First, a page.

Every year on World AIDS day I cannot help but think about a dear friend of mine. Many, many years ago, in the country of my birth, he was a colleague. Before I left there, it was never spoken about whether he was gay or not. He was one of our colleagues, and a dear one too. I cannot tell you how many times, during our working days, a nice song would play on the radio and he would grab me and we would dance through the office. And so many times the dance ended with him lifting me right on top of a filing cabinet. One of those with four drawers. Then he would sit down at his desk and wait for me to find a way to get down again. He was full of fun and laughter and life… and he was already dying.
You see, I met him back in 1989 and he was diagnosed HIV positive in 1985. He was one of the first to be diagnosed back then. None of us knew. He kept it from all of us until he got gravely ill in 1996. By then I was already living over here. No one thought he would survive in 1996, but he did. In 1998 he visited me over here for three weeks, as a surprise. Just one week after he arrived, he got ill. Violently ill. I took him to my doctor and he was transported from the doctor’s office to hospital by ambulance. He was in hospital for a month. They had to stop his meds, because back then all AIDS medication had alcohol as an ingredient. His pancreas couldn’t handle the alcohol anymore. The meds were literally killing him. When he went back home after being with me for 7 weeks, he hoped his doctors there would find him new meds. They didn’t.
I will continue the story, but I first want to concentrate on the Top 10 Myths and Misconceptions About HIV and AIDS
Myth No. 1: I can get HIV by being around people who are HIV-positive.
The evidence shows that HIV is not spread through touch, tears, sweat, or saliva. You cannot catch HIV by:
Breathing the same air as someone who is HIV-positive
Touching a toilet seat or doorknob handle after an HIV-positive person
Drinking from a water fountain
Hugging, kissing, or shaking hands with someone who is HIV-positive
Sharing eating utensils with an HIV-positive person
Using exercise equipment at a gym
You can get it from infected blood, semen, vaginal fluid, or mother’s milk.
Myth No. 2: I don’t need to worry about becoming HIV positive — new drugs will keep me well.
Yes, antiretroviral drugs are improving and extending the lives of many people who are HIV-positive. However, many of these drugs are expensive and produce serious side effects. None yet provides a cure. Also, drug-resistant strains of HIV make treatment an increasing challenge.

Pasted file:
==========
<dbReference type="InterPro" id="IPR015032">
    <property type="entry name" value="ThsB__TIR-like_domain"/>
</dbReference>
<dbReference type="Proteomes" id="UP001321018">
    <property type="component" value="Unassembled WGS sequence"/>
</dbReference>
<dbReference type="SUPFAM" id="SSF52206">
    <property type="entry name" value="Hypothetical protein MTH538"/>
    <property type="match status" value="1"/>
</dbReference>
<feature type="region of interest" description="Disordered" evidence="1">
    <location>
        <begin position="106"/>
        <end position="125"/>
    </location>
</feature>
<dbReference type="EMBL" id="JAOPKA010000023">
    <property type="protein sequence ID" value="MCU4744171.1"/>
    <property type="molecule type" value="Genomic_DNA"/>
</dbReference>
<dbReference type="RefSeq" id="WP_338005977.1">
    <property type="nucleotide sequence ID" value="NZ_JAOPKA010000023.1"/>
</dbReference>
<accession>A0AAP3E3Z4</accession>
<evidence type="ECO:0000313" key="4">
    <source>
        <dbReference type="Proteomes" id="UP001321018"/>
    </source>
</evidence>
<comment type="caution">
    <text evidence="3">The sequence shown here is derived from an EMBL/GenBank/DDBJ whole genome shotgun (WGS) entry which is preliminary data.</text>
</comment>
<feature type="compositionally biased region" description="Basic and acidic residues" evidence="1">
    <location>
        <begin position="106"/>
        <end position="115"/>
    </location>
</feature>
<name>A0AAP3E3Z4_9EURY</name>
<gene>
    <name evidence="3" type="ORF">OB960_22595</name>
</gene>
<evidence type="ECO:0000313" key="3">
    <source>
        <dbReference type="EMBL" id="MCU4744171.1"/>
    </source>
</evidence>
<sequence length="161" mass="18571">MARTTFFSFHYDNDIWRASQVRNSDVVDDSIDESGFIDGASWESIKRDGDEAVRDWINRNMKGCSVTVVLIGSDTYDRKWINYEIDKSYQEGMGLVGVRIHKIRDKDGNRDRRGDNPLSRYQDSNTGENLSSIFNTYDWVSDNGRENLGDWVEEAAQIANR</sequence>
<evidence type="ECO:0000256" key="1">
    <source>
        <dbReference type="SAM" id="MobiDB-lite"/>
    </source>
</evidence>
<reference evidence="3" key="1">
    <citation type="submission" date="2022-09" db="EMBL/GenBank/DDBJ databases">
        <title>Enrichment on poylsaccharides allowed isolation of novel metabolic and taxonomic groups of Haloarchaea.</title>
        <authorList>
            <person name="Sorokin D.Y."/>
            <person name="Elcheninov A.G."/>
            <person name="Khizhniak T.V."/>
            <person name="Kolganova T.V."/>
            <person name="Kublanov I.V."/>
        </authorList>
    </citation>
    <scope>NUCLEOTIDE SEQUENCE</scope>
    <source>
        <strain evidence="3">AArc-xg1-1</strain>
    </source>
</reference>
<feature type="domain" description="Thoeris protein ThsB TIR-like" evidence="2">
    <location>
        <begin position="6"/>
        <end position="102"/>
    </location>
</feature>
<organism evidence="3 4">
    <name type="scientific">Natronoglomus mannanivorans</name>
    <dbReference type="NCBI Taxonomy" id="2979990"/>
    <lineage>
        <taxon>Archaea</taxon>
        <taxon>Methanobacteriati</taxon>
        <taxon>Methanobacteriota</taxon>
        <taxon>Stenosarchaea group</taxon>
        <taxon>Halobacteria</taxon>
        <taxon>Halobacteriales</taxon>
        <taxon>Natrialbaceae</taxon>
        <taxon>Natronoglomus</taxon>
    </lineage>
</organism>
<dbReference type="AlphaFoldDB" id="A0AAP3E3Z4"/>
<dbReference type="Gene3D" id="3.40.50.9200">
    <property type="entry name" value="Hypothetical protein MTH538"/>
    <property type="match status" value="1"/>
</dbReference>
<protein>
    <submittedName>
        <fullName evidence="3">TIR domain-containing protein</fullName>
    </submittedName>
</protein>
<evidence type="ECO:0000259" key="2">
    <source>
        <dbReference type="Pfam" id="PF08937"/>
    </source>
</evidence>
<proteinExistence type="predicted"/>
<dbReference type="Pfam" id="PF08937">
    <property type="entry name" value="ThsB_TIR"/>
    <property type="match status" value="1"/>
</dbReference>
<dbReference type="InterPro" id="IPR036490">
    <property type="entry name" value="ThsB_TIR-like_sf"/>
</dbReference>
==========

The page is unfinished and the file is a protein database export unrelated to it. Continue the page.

Myth No. 3: I can get HIV from mosquitoes.
Because HIV is spread through blood, people have worried that biting or bloodsucking insects might spread HIV. Several studies, however, show no evidence to support this — even in areas with lots of mosquitoes and cases of HIV. When insects bite, they do not inject the blood of the person or animal they have last bitten. Also, HIV lives for only a short time inside an insect.
Myth No. 4: I’m HIV-positive — my life is over.
In the early years of the disease epidemic, the death rate from AIDS was extremely high. But today, antiretroviral drugs allow HIV-positive people — and even those with AIDS — to live much longer, normal, and productive lives.
Myth No. 5: AIDS is genocide.
In one study, as many as 30% of African-Americans and Latinos expressed the view that HIV was a government conspiracy to kill minorities. Instead, higher rates of infection in these populations may be due, in part, to a lower level of health care.
Myth No. 6: I’m straight and don’t use IV drugs — I won’t become HIV-positive.
Most men do become HIV-positive through sexual contact with other men. However, about 16% of men and 78% of women become HIV-positive through heterosexual contact.
Myth No. 7: If I’m receiving treatment, I can’t spread the HIV virus.
When HIV treatments work well, they can reduce the amount of virus in your blood to a level so low that it doesn’t show up in blood tests. Research shows, however, that the virus is still “hiding” in other areas of the body. It is still essential to practice safe sex so you won’t make someone else become HIV-positive.
Myth No. 8: My partner and I are both HIV positive — there’s no reason for us to practice safer sex.
Practicing safer sex — wearing condoms or using dental dams — can protect you both from becoming exposed to other (potentially drug resistant) strains of HIV.
Myth No. 9: I could tell if my partner was HIV-positive.
You can be HIV-positive and not have any symptoms for years. The only way for you or your partner to know if you’re HIV-positive is to get tested.
Myth No. 10: You can’t get HIV from oral sex.
It’s true that oral sex is less risky than some other types of sex. But you can get HIV by having oral sex with either a man or a woman who is HIV-positive. Always use a latex barrier during oral sex.
We went to visit my friend in May of 1999. He seemed to be doing okay, but we all knew how sick he was. He took us to all his special places. All the places he had always loved to go to. He wanted to show us all those places, and tell his stories about those places. We were there for two weeks and left on a Sunday. Exactly 6 weeks after we left, on 1 August 1999, he died of AIDS.
© Rebel’s Notes
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